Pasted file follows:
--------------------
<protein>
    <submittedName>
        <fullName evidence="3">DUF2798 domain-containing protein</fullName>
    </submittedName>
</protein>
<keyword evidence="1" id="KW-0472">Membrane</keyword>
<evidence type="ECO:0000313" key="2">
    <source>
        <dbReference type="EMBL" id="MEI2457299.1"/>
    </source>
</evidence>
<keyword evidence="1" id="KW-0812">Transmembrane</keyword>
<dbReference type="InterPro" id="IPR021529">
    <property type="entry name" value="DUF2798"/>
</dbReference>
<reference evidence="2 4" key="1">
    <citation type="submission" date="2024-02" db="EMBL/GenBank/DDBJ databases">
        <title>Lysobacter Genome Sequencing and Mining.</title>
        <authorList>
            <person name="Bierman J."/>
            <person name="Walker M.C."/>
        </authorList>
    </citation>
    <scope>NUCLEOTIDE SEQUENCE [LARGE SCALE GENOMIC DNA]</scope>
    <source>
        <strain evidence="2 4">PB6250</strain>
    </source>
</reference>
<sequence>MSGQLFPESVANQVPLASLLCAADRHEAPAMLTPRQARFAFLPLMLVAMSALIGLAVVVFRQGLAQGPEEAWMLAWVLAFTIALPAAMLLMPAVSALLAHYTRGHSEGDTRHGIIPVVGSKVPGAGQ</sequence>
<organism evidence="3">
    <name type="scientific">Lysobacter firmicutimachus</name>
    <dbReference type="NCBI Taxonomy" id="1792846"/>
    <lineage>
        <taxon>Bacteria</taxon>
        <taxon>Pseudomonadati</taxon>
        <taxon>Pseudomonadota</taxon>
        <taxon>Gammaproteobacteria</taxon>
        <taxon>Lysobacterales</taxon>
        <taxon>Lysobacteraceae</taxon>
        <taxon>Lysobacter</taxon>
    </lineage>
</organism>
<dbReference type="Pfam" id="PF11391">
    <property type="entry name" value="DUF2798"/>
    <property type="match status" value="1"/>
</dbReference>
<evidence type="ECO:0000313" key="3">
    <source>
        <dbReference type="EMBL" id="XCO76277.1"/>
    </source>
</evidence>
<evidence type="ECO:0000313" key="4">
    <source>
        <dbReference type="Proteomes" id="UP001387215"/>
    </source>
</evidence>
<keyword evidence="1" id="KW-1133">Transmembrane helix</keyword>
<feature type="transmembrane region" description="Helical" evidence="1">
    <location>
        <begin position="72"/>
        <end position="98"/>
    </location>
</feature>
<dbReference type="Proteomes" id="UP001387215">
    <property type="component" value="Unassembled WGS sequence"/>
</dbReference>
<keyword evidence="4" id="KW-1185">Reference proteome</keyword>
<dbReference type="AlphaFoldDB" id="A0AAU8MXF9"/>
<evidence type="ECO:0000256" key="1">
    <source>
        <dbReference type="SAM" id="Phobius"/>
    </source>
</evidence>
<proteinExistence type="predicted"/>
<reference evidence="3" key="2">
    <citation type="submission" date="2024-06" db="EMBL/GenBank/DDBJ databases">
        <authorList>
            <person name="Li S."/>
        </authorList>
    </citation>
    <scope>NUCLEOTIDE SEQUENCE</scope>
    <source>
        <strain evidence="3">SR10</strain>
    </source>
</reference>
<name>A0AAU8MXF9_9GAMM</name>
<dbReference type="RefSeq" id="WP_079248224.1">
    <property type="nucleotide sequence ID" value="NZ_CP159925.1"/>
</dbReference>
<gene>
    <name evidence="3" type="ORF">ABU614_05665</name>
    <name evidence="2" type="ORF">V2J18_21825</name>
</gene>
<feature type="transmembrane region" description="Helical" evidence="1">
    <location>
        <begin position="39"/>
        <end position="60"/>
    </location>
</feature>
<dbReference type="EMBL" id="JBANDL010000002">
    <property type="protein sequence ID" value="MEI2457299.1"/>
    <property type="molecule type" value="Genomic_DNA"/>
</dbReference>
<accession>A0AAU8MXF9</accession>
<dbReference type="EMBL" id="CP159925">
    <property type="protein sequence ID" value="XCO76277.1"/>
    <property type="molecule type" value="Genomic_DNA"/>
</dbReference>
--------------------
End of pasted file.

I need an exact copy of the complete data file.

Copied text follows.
<protein>
    <submittedName>
        <fullName evidence="3">DUF2798 domain-containing protein</fullName>
    </submittedName>
</protein>
<keyword evidence="1" id="KW-0472">Membrane</keyword>
<evidence type="ECO:0000313" key="2">
    <source>
        <dbReference type="EMBL" id="MEI2457299.1"/>
    </source>
</evidence>
<keyword evidence="1" id="KW-0812">Transmembrane</keyword>
<dbReference type="InterPro" id="IPR021529">
    <property type="entry name" value="DUF2798"/>
</dbReference>
<reference evidence="2 4" key="1">
    <citation type="submission" date="2024-02" db="EMBL/GenBank/DDBJ databases">
        <title>Lysobacter Genome Sequencing and Mining.</title>
        <authorList>
            <person name="Bierman J."/>
            <person name="Walker M.C."/>
        </authorList>
    </citation>
    <scope>NUCLEOTIDE SEQUENCE [LARGE SCALE GENOMIC DNA]</scope>
    <source>
        <strain evidence="2 4">PB6250</strain>
    </source>
</reference>
<sequence>MSGQLFPESVANQVPLASLLCAADRHEAPAMLTPRQARFAFLPLMLVAMSALIGLAVVVFRQGLAQGPEEAWMLAWVLAFTIALPAAMLLMPAVSALLAHYTRGHSEGDTRHGIIPVVGSKVPGAGQ</sequence>
<organism evidence="3">
    <name type="scientific">Lysobacter firmicutimachus</name>
    <dbReference type="NCBI Taxonomy" id="1792846"/>
    <lineage>
        <taxon>Bacteria</taxon>
        <taxon>Pseudomonadati</taxon>
        <taxon>Pseudomonadota</taxon>
        <taxon>Gammaproteobacteria</taxon>
        <taxon>Lysobacterales</taxon>
        <taxon>Lysobacteraceae</taxon>
        <taxon>Lysobacter</taxon>
    </lineage>
</organism>
<dbReference type="Pfam" id="PF11391">
    <property type="entry name" value="DUF2798"/>
    <property type="match status" value="1"/>
</dbReference>
<evidence type="ECO:0000313" key="3">
    <source>
        <dbReference type="EMBL" id="XCO76277.1"/>
    </source>
</evidence>
<evidence type="ECO:0000313" key="4">
    <source>
        <dbReference type="Proteomes" id="UP001387215"/>
    </source>
</evidence>
<keyword evidence="1" id="KW-1133">Transmembrane helix</keyword>
<feature type="transmembrane region" description="Helical" evidence="1">
    <location>
        <begin position="72"/>
        <end position="98"/>
    </location>
</feature>
<dbReference type="Proteomes" id="UP001387215">
    <property type="component" value="Unassembled WGS sequence"/>
</dbReference>
<keyword evidence="4" id="KW-1185">Reference proteome</keyword>
<dbReference type="AlphaFoldDB" id="A0AAU8MXF9"/>
<evidence type="ECO:0000256" key="1">
    <source>
        <dbReference type="SAM" id="Phobius"/>
    </source>
</evidence>
<proteinExistence type="predicted"/>
<reference evidence="3" key="2">
    <citation type="submission" date="2024-06" db="EMBL/GenBank/DDBJ databases">
        <authorList>
            <person name="Li S."/>
        </authorList>
    </citation>
    <scope>NUCLEOTIDE SEQUENCE</scope>
    <source>
        <strain evidence="3">SR10</strain>
    </source>
</reference>
<name>A0AAU8MXF9_9GAMM</name>
<dbReference type="RefSeq" id="WP_079248224.1">
    <property type="nucleotide sequence ID" value="NZ_CP159925.1"/>
</dbReference>
<gene>
    <name evidence="3" type="ORF">ABU614_05665</name>
    <name evidence="2" type="ORF">V2J18_21825</name>
</gene>
<feature type="transmembrane region" description="Helical" evidence="1">
    <location>
        <begin position="39"/>
        <end position="60"/>
    </location>
</feature>
<dbReference type="EMBL" id="JBANDL010000002">
    <property type="protein sequence ID" value="MEI2457299.1"/>
    <property type="molecule type" value="Genomic_DNA"/>
</dbReference>
<accession>A0AAU8MXF9</accession>
<dbReference type="EMBL" id="CP159925">
    <property type="protein sequence ID" value="XCO76277.1"/>
    <property type="molecule type" value="Genomic_DNA"/>
</dbReference>